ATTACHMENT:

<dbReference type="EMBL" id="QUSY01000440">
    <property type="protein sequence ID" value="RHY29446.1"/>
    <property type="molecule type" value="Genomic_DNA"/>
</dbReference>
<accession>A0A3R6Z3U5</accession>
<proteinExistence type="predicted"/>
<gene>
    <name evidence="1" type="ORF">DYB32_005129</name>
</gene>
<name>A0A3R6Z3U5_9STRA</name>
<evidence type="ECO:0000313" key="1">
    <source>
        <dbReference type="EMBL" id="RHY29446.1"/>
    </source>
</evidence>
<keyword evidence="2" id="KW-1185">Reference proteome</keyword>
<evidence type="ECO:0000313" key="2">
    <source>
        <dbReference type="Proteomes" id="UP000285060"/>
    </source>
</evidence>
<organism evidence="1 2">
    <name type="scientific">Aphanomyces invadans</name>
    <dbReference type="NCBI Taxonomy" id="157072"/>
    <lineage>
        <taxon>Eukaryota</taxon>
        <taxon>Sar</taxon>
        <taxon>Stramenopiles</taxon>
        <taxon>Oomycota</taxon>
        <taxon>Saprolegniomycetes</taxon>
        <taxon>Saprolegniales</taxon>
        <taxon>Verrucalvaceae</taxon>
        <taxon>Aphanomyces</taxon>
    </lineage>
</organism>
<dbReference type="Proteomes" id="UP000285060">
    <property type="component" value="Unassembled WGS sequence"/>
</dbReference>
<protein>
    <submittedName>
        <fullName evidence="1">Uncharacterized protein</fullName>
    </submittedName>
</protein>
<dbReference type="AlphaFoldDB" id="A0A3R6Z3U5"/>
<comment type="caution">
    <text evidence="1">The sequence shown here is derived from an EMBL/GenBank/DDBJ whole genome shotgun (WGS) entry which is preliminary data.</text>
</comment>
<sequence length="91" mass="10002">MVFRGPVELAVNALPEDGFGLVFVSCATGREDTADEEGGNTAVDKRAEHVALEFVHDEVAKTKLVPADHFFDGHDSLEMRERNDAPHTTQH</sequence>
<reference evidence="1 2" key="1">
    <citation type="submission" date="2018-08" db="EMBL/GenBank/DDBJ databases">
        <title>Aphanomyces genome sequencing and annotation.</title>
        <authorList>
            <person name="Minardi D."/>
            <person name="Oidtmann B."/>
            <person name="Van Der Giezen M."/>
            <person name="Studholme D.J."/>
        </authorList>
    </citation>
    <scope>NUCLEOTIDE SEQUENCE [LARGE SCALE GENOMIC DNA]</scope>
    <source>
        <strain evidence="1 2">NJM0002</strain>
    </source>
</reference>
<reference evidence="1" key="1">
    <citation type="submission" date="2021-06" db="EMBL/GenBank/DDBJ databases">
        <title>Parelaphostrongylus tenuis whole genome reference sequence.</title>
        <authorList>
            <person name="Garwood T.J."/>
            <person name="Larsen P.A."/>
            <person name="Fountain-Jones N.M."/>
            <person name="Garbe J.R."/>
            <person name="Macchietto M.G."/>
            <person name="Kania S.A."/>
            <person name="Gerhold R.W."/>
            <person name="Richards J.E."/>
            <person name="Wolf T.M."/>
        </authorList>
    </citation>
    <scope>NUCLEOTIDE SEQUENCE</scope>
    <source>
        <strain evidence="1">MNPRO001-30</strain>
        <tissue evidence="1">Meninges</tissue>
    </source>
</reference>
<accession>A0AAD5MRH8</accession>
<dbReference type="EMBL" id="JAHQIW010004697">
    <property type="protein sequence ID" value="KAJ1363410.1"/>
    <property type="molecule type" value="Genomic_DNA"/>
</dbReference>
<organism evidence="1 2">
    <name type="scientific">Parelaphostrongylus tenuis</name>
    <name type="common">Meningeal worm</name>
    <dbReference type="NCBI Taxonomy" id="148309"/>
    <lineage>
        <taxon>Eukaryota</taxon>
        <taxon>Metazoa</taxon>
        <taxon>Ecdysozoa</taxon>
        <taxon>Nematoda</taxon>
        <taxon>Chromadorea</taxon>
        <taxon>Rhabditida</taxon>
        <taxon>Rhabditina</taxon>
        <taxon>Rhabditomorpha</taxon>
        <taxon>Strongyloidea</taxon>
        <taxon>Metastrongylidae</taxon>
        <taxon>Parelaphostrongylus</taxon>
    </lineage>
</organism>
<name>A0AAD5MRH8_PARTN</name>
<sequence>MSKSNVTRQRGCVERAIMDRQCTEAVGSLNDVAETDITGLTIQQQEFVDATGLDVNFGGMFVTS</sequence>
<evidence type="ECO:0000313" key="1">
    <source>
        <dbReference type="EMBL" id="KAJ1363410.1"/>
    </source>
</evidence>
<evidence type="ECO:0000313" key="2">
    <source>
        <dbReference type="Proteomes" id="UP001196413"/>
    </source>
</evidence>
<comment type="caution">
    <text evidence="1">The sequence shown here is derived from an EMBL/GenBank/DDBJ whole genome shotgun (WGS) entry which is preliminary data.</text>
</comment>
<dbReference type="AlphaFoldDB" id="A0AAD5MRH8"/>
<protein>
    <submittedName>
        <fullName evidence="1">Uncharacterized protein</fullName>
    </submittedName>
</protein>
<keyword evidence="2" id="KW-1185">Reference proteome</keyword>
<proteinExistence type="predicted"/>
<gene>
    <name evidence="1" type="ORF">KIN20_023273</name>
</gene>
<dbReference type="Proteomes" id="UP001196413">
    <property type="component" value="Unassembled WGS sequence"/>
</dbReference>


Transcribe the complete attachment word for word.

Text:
<dbReference type="EMBL" id="QUSY01000440">
    <property type="protein sequence ID" value="RHY29446.1"/>
    <property type="molecule type" value="Genomic_DNA"/>
</dbReference>
<accession>A0A3R6Z3U5</accession>
<proteinExistence type="predicted"/>
<gene>
    <name evidence="1" type="ORF">DYB32_005129</name>
</gene>
<name>A0A3R6Z3U5_9STRA</name>
<evidence type="ECO:0000313" key="1">
    <source>
        <dbReference type="EMBL" id="RHY29446.1"/>
    </source>
</evidence>
<keyword evidence="2" id="KW-1185">Reference proteome</keyword>
<evidence type="ECO:0000313" key="2">
    <source>
        <dbReference type="Proteomes" id="UP000285060"/>
    </source>
</evidence>
<organism evidence="1 2">
    <name type="scientific">Aphanomyces invadans</name>
    <dbReference type="NCBI Taxonomy" id="157072"/>
    <lineage>
        <taxon>Eukaryota</taxon>
        <taxon>Sar</taxon>
        <taxon>Stramenopiles</taxon>
        <taxon>Oomycota</taxon>
        <taxon>Saprolegniomycetes</taxon>
        <taxon>Saprolegniales</taxon>
        <taxon>Verrucalvaceae</taxon>
        <taxon>Aphanomyces</taxon>
    </lineage>
</organism>
<dbReference type="Proteomes" id="UP000285060">
    <property type="component" value="Unassembled WGS sequence"/>
</dbReference>
<protein>
    <submittedName>
        <fullName evidence="1">Uncharacterized protein</fullName>
    </submittedName>
</protein>
<dbReference type="AlphaFoldDB" id="A0A3R6Z3U5"/>
<comment type="caution">
    <text evidence="1">The sequence shown here is derived from an EMBL/GenBank/DDBJ whole genome shotgun (WGS) entry which is preliminary data.</text>
</comment>
<sequence length="91" mass="10002">MVFRGPVELAVNALPEDGFGLVFVSCATGREDTADEEGGNTAVDKRAEHVALEFVHDEVAKTKLVPADHFFDGHDSLEMRERNDAPHTTQH</sequence>
<reference evidence="1 2" key="1">
    <citation type="submission" date="2018-08" db="EMBL/GenBank/DDBJ databases">
        <title>Aphanomyces genome sequencing and annotation.</title>
        <authorList>
            <person name="Minardi D."/>
            <person name="Oidtmann B."/>
            <person name="Van Der Giezen M."/>
            <person name="Studholme D.J."/>
        </authorList>
    </citation>
    <scope>NUCLEOTIDE SEQUENCE [LARGE SCALE GENOMIC DNA]</scope>
    <source>
        <strain evidence="1 2">NJM0002</strain>
    </source>
</reference>
<reference evidence="1" key="1">
    <citation type="submission" date="2021-06" db="EMBL/GenBank/DDBJ databases">
        <title>Parelaphostrongylus tenuis whole genome reference sequence.</title>
        <authorList>
            <person name="Garwood T.J."/>
            <person name="Larsen P.A."/>
            <person name="Fountain-Jones N.M."/>
            <person name="Garbe J.R."/>
            <person name="Macchietto M.G."/>
            <person name="Kania S.A."/>
            <person name="Gerhold R.W."/>
            <person name="Richards J.E."/>
            <person name="Wolf T.M."/>
        </authorList>
    </citation>
    <scope>NUCLEOTIDE SEQUENCE</scope>
    <source>
        <strain evidence="1">MNPRO001-30</strain>
        <tissue evidence="1">Meninges</tissue>
    </source>
</reference>
<accession>A0AAD5MRH8</accession>
<dbReference type="EMBL" id="JAHQIW010004697">
    <property type="protein sequence ID" value="KAJ1363410.1"/>
    <property type="molecule type" value="Genomic_DNA"/>
</dbReference>
<organism evidence="1 2">
    <name type="scientific">Parelaphostrongylus tenuis</name>
    <name type="common">Meningeal worm</name>
    <dbReference type="NCBI Taxonomy" id="148309"/>
    <lineage>
        <taxon>Eukaryota</taxon>
        <taxon>Metazoa</taxon>
        <taxon>Ecdysozoa</taxon>
        <taxon>Nematoda</taxon>
        <taxon>Chromadorea</taxon>
        <taxon>Rhabditida</taxon>
        <taxon>Rhabditina</taxon>
        <taxon>Rhabditomorpha</taxon>
        <taxon>Strongyloidea</taxon>
        <taxon>Metastrongylidae</taxon>
        <taxon>Parelaphostrongylus</taxon>
    </lineage>
</organism>
<name>A0AAD5MRH8_PARTN</name>
<sequence>MSKSNVTRQRGCVERAIMDRQCTEAVGSLNDVAETDITGLTIQQQEFVDATGLDVNFGGMFVTS</sequence>
<evidence type="ECO:0000313" key="1">
    <source>
        <dbReference type="EMBL" id="KAJ1363410.1"/>
    </source>
</evidence>
<evidence type="ECO:0000313" key="2">
    <source>
        <dbReference type="Proteomes" id="UP001196413"/>
    </source>
</evidence>
<comment type="caution">
    <text evidence="1">The sequence shown here is derived from an EMBL/GenBank/DDBJ whole genome shotgun (WGS) entry which is preliminary data.</text>
</comment>
<dbReference type="AlphaFoldDB" id="A0AAD5MRH8"/>
<protein>
    <submittedName>
        <fullName evidence="1">Uncharacterized protein</fullName>
    </submittedName>
</protein>
<keyword evidence="2" id="KW-1185">Reference proteome</keyword>
<proteinExistence type="predicted"/>
<gene>
    <name evidence="1" type="ORF">KIN20_023273</name>
</gene>
<dbReference type="Proteomes" id="UP001196413">
    <property type="component" value="Unassembled WGS sequence"/>
</dbReference>